Efinaconazole 10% and Tavaborole 5% Penetrate Across Poly-ureaurethane 16%: Results of In Vitro Release Testing and Clinical Implications of Onychodystrophy in Onychomycosis
September 2016 | Volume 15 | Issue 9 | Original Article | 1116 | Copyright © September 2016
Chris G. Adigun MD,a Tracey C. Vlahovic DPM,b Michael B. McClellan MS,c Kailas D. Thakker PhD,c Ryan R. Klein PhD,c Tuan A. Elstrom BS,d and Daniel B. Ward Jr. MD FAADd
aDermatology & Laser Center of Chapel Hill, Chapel Hill, NC
bTemple University School of Podiatry, Philadelphia, PA
cTergus Pharma, LLC, Durham, NC
dCipher Pharmaceuticals US, LLC, Charleston, SC
OBJECTIVE: The purpose of this work was to determine through in vitro release testing (IVRT) whether poly-ureaurethane 16% allows for penetration of efinaconazole 10% or tavaborole 5%. Results could spur subsequent clinical studies which would have implications for the addition of an antifungal based on fungal confirmation, after addresssing the underlying nail dystrophy primarily.
METHODS: A vertical diffusion cell system was used to evaluate the ability of efinaconazole 10% and tavaborole 5% to penetrate across poly-ureaurethane 16%. The diffusion cells had a 1.0 cm2 surface area and approximately 8 mL receptor volume. Poly-ureaurethane 16% was applied to a 0.45 μm nylon membrane and allowed to dry before use. Efinaconazole 10% or tavaborole 5% was then applied to the poly-ureaurethane 16% coated membrane, and samples were pulled from the receptor chamber at various times. Reverse phase chromatography was then used to assess the penetration of each active ingredient across the membrane.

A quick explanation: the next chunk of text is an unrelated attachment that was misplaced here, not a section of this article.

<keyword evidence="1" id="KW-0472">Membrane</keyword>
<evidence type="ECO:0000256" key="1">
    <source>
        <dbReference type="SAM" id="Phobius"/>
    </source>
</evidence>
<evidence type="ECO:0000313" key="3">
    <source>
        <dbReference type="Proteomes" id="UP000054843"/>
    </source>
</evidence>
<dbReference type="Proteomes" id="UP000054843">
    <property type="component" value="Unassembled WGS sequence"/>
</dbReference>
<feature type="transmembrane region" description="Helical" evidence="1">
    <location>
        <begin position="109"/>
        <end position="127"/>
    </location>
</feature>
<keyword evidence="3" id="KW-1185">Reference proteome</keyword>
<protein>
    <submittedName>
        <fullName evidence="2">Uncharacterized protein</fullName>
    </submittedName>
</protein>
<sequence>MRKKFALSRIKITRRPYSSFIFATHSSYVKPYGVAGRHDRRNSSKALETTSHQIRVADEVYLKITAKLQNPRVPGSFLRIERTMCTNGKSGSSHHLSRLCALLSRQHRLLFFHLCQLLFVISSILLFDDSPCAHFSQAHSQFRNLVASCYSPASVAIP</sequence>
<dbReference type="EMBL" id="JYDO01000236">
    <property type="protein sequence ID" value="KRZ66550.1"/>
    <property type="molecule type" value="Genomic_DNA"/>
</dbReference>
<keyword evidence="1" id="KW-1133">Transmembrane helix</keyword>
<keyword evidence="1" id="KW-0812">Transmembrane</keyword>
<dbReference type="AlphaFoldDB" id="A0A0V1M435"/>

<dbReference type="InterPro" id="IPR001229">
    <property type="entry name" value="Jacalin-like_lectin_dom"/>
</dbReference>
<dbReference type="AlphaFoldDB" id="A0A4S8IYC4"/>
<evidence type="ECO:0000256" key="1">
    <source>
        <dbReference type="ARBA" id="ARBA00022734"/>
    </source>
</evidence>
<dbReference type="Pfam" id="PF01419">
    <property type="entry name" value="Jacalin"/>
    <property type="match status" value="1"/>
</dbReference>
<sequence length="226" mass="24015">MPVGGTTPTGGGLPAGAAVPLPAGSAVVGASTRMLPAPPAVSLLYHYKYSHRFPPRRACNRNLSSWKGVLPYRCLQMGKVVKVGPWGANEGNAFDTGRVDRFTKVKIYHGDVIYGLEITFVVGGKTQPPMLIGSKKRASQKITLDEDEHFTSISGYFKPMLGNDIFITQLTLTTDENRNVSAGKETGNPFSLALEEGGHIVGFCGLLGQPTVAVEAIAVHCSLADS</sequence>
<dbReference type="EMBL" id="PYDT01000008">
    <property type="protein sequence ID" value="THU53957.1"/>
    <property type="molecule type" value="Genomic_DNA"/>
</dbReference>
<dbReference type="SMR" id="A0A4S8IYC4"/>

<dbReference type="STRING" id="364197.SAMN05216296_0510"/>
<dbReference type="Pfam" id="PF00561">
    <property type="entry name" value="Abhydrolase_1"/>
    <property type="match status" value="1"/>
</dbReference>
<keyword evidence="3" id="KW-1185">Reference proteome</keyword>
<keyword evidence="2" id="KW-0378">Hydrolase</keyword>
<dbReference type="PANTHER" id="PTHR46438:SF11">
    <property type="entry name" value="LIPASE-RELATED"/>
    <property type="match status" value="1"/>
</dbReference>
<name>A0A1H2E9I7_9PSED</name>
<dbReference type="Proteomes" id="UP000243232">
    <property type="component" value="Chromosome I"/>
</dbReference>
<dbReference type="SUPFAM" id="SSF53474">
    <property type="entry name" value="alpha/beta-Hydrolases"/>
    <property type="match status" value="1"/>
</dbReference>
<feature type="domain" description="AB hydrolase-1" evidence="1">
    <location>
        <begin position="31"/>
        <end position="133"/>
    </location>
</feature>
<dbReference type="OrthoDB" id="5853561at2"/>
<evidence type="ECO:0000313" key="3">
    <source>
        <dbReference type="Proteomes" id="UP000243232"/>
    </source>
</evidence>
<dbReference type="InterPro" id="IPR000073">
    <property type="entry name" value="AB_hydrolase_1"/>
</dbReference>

RESULTS: The flux and permeability of efinaconazole or tavaborole across poly-ureaurethane 16% were determined from efinaconazole 10% or tavaborole 5%, respectively. The flux and permeability of efinaconazole were determined to be 503.9 +/- 31.9 μg/cm2/hr and 14.0 +/- 0.9 nm/sec. The flux and permeability of tavaborole were determined to be 755.5 +/- 290.4 μg/cm2/hr and 42.0 +/- 16.1 nm/sec.
CONCLUSION: In addition to the treatment of onychoschizia, onychorrhexis, and other signs of severe dessication of the nail plate, a barrier that regulates TOWL should be considered in the management onychomycosis to address barrier dysfunction and to promote stabilization of the damaged nail. Previously published flux values across the nail are reported to be 1.4 μg/cm2/day for efinaconazole and 204 μg/cm2/day for tavaborole. These values are substantially lower than the herein determined flux for both molecules across poly-ureaurethane 16%. A comparison of the data suggests that poly-ureaurethane 16%, if used prior to efinaconazole or tavaborole, would not limit the ability of either active ingredient to access the nail, and therefore, would be unlikely to reduce their antifungal effect. Onychodystrophy is inherent in, and often precedes onychomycosis, and consideration should be given for initiation of treatment in the same sequence: stabilizing and protecting the nail plate barrier primarily, and subsequently adding oral or topical antifungals after laboratory confirmation. Future clinical studies will be needed to determine combination efficacy for in vivo use.
J Drugs Dermatol. 2016;15(9):1116-1120.